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Paraquat and Parkinson's Disease

Numerous studies reveal possible links between exposure to the pesticide Paraquat and the development of Parkinson’s Disease

The title and subtitle of this page were taken from a report by the German Pesticide Action Network. (92 kB PDF file)

There are many instances of reports that cover the connection between Paraquat use and the incidence rate of Parkinson's Disease in agricultural workers.  Unfortunately, many reports published by the research community that address that connection are accessible only through paid subscriptions that provide the only access to those reports.  That leaves out almost all normal mortals.  Nevertheless, the abstract of one of those reports is quoted in the following.

1: Eur J Neurosci. 2003 Aug;18(3):589-600. Related Articles, Links
Click here to read 
Age-related irreversible progressive nigrostriatal dopaminergic neurotoxicity in the paraquat and maneb model of the Parkinson's disease phenotype.

Thiruchelvam M, McCormack A, Richfield EK, Baggs RB, Tank AW, Di Monte DA, Cory-Slechta DA.

Department of Environmental Medicine, University of Rochester School of Medicine and Dentistry, Rochester, NY 14642, USA.

While advancing age is the only unequivocally accepted risk factor for idiopathic Parkinson's disease, it has been postulated that exposure to environmental neurotoxicants combined with ageing could increase the risk for developing Parkinson's disease. The current study tested this hypothesis by exposing C57BL/6 mice that were 6 weeks, 5 months or 18 months old to the herbicide paraquat, the fungicide maneb or paraquat + maneb, a combination that produces a Parkinson's disease phenotype in young adult mice. Paraquat + maneb-induced reductions in locomotor activity and motor coordination were age dependent, with 18-month-old mice most affected and exhibiting failure to recover 24 h post-treatment. Three months post-treatment, reductions in locomotor activity and deficits in motor coordination were sustained in 5-month-old and further reduced in 18-month-old paraquat + maneb groups. Progressive reductions in dopamine metabolites and dopamine turnover were greatest in 18-month-old paraquat + maneb and paraquat groups 3 months post-treatment. Increased tyrosine hydroxylase enzyme activity compensated for striatal tyrosine hydroxylase protein and/or dopamine loss following treatment in 6-week-old and 5-month-old, but not 18-month-old paraquat and paraquat + maneb mice. Numbers of nigrostriatal dopaminergic neurons were reduced in all age groups following paraquat alone and paraquat + maneb exposure, but these losses, along with decreases in striatal tyrosine hydroxylase protein levels, were progressive in 18-month-old paraquat and paraquat + maneb groups between 2 weeks and 3 months post-exposure. Collectively, these data demonstrate enhanced sensitivity of the ageing nigrostriatal dopamine pathway to these pesticides, particularly paraquat + maneb, resulting in irreversible and progressive neurotoxicity.

PMID: 12911755 [PubMed - indexed for MEDLINE]

The report by PAN Germany that is identified at the beginning of this page mentions what the abstract in the subsequent quote focuses on, the synergistic effect of the use of Paraquat in combination with other herbicides, fungicides or insecticides. 

Pronunciation: 'si-n&r-"ji-z&m
Function: noun
Etymology: New Latin synergismus, from Greek synergos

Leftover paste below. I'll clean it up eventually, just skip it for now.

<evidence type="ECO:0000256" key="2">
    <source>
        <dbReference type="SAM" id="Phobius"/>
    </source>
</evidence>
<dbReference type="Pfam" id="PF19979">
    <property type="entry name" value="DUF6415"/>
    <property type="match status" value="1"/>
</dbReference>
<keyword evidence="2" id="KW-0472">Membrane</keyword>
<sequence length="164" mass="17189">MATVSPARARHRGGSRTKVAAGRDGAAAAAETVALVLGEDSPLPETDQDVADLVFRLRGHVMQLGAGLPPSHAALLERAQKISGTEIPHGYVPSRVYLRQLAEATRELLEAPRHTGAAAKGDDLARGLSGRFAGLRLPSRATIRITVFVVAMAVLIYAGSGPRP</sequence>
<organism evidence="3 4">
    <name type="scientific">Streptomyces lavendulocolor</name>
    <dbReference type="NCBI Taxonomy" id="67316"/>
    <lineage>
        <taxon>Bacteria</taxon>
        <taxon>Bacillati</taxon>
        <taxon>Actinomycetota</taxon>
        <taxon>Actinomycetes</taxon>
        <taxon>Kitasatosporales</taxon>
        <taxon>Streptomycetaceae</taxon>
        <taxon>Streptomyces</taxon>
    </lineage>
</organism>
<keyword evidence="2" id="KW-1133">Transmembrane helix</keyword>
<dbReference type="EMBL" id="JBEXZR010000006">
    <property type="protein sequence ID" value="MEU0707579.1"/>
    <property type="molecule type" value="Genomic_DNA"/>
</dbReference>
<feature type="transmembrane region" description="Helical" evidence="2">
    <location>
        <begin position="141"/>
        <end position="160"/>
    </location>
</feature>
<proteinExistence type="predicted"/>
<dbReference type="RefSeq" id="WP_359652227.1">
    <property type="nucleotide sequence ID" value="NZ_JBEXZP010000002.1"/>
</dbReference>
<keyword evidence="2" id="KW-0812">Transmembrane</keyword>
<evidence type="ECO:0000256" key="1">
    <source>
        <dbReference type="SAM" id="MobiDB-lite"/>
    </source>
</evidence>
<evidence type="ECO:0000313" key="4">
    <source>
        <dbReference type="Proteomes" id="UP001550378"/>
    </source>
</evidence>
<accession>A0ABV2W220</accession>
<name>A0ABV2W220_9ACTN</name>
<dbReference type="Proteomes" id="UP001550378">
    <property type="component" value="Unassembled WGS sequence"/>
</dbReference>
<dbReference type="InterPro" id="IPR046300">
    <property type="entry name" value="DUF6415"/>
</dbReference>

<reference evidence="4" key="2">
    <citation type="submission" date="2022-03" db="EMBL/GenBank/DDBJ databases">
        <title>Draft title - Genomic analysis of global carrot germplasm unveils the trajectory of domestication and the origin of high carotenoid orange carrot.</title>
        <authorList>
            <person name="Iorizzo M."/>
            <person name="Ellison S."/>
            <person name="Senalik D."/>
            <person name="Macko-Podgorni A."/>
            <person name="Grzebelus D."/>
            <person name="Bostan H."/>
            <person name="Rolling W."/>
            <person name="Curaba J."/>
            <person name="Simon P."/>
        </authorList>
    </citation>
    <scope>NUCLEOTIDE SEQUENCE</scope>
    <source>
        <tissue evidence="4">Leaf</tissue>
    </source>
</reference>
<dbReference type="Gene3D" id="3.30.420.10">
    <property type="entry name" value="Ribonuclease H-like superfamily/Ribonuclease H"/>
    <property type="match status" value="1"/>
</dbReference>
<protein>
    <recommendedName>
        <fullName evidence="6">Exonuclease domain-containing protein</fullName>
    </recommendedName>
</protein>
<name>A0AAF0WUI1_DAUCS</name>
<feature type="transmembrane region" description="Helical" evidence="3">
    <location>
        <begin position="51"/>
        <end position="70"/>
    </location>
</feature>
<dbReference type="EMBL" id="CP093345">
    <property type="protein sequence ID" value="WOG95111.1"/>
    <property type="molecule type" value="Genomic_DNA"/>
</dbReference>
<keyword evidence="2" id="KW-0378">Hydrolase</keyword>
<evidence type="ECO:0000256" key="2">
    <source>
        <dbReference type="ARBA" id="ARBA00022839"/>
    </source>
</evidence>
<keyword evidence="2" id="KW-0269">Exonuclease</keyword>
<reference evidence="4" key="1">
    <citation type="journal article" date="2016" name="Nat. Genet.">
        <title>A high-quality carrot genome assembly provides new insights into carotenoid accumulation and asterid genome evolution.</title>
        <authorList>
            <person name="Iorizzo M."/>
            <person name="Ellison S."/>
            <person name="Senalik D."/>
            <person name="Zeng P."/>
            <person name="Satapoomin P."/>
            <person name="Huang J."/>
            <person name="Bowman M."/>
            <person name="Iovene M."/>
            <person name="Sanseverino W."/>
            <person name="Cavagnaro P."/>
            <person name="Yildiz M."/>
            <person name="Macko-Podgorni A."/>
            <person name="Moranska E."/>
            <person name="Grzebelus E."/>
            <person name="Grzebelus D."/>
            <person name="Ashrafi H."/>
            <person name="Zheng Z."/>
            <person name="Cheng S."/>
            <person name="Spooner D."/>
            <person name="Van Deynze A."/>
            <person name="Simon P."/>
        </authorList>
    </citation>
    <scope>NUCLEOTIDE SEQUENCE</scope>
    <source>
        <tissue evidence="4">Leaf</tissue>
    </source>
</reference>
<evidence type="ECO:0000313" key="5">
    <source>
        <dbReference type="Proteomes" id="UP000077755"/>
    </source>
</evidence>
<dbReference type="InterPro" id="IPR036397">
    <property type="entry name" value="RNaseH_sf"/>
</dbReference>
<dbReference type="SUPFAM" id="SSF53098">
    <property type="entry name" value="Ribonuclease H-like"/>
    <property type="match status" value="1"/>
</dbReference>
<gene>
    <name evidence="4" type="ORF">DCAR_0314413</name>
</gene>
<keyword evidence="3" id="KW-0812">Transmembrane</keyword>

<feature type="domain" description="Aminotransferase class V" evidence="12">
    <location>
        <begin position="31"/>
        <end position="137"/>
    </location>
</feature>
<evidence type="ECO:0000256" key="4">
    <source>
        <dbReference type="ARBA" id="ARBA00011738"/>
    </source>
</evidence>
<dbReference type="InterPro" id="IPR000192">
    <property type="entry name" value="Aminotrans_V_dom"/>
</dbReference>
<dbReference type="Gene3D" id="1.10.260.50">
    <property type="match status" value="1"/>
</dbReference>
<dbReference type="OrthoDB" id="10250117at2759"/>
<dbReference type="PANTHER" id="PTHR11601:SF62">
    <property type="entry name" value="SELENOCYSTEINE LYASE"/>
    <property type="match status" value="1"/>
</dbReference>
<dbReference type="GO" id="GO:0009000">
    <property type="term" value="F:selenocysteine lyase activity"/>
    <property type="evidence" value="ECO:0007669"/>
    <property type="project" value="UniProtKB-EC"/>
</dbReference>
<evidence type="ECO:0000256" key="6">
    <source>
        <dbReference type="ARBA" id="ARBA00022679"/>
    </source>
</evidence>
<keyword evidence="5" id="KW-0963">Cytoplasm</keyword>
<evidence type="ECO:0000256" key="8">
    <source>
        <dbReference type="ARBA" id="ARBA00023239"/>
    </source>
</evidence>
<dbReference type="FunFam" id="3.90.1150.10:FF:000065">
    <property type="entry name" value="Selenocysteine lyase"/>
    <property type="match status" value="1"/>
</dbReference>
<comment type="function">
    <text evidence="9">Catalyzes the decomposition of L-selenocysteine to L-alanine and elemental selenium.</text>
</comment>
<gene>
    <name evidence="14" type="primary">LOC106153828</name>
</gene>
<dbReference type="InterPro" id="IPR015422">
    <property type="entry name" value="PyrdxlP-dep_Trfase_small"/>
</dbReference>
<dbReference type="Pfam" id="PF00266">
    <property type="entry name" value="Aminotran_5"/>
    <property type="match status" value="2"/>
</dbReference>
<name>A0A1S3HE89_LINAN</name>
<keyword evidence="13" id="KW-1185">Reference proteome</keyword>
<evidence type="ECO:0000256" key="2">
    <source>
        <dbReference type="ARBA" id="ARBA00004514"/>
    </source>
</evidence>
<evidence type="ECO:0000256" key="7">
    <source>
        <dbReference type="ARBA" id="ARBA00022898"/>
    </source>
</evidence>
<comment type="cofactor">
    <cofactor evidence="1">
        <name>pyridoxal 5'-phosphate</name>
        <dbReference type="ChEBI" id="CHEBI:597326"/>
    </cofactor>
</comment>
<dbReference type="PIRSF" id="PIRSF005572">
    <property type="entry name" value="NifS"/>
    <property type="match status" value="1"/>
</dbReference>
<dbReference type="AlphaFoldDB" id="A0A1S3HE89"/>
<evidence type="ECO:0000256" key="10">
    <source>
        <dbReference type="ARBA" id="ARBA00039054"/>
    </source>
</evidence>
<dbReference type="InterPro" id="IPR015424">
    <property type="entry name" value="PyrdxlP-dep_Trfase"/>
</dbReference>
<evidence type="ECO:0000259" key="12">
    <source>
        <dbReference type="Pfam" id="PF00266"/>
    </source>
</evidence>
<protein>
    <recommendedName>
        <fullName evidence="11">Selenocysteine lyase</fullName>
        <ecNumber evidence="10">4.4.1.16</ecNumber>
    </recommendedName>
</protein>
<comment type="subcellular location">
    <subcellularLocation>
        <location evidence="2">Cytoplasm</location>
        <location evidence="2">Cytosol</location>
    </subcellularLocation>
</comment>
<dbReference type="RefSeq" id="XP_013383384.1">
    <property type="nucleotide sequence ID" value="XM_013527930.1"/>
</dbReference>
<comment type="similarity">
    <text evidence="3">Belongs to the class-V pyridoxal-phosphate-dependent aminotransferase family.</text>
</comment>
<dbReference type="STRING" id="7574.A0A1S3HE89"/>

: interaction of discrete agencies (as industrial firms), agents (as drugs), or conditions such that the total effect is greater than the sum of the individual effects


For More Information on "synergism" go to Britannica.com

Get the Top 10 Search Results for "synergism"

Source: Merriam-Webster Online Dictionary

It is not only the synergism of the use of Paraquat in combination with other toxins in relation to the incidence rates of Parkinson's Disease that should concern us but that Parkinson's Disease affects men and women disproportionately.

21: Br J Psychiatry. 2005 Dec;187:583-4.

Epidemiology of intentional self-poisoning in rural Sri Lanka.

Eddleston M, Gunnell D, Karunaratne A, de Silva D, Sheriff MH, Buckley NA.
Department of Clinical Medicine, Faculty of Medicine, PO Box 271, 25 Kynsey
Road, Colombo 8, Sri Lanka. eddlestonm@eureka.lk

We investigated the epidemiology of intentional self-poisoning in rural Sri
Lanka by prospectively recording 2189 admissions to two secondary hospitals.
Many patients were young (median age 25 years), male (57%) and used pesticides
(49%). Of the 198 who died,156 were men (case fatality 12.4%) and 42 were women
(4.5%). Over half of female deaths were in those under 25 years old; male deaths
were spread more evenly across age groups. Oleander and paraquat caused 74% of
deaths in people under 25 years old; thereafter organophosphorous pesticides
caused many deaths. Although the age pattern of self-poisoning was similar to
that of industrialised countries, case fatality was more than 15 times higher
and the pattern of fatal self-poisoning different.
PMID: 16319413 [PubMed - indexed for MEDLINE]

It is of course politically incorrect to admit that more men than women die of suicide, which is why we commonly find many reports like this one from less objective and more politically correct sources:

Indeed, ‘safety’ rules don’t even get the simple things right. It has long been known that the diet and drugs taken by a woman can affect her children and grandchildren. But multi-generational pesticide testing is rare. We all know that animal tests deemed thalidomide harmless. Yet a pesticide’s ‘safety’ is judged on animal tests and on calculating its effects on adult men – ignoring the vulnerability of women, the old, the unborn and children. (Link to Source)

As to the respective propensity of men and women to commit suicide, the evidence is incontrovertible:  In all countries of the world men are from about three to more than ten times more likely than women to commit suicide, yet, politically correct sources of statistics pertaining to suicides of the sexes persistently search for exceptions that they then imply are the rule:

The Australian National University

Demography and Sociology Program
Research School of Social Sciences

Pacific Island Suicide in Comparative Perspective

Heather Booth


All available data for 13 Pacific Island Nations are used in a comparative analysis of suicide levels and characteristics.  Age, sex and and method of suicide are examined in detail.  Global comparison shows that Pacific rates are amongst the highest reported.  Female youth rates exceed male rates in Western Samoa and amongst Fiji Indians.  Method of suicide (paraquat ingestion) is instrumental in determining high rates in Western Samoa, especially in females.  The broad causal theme is social transition.  Commonality and diversity are discussed. (Link to Source)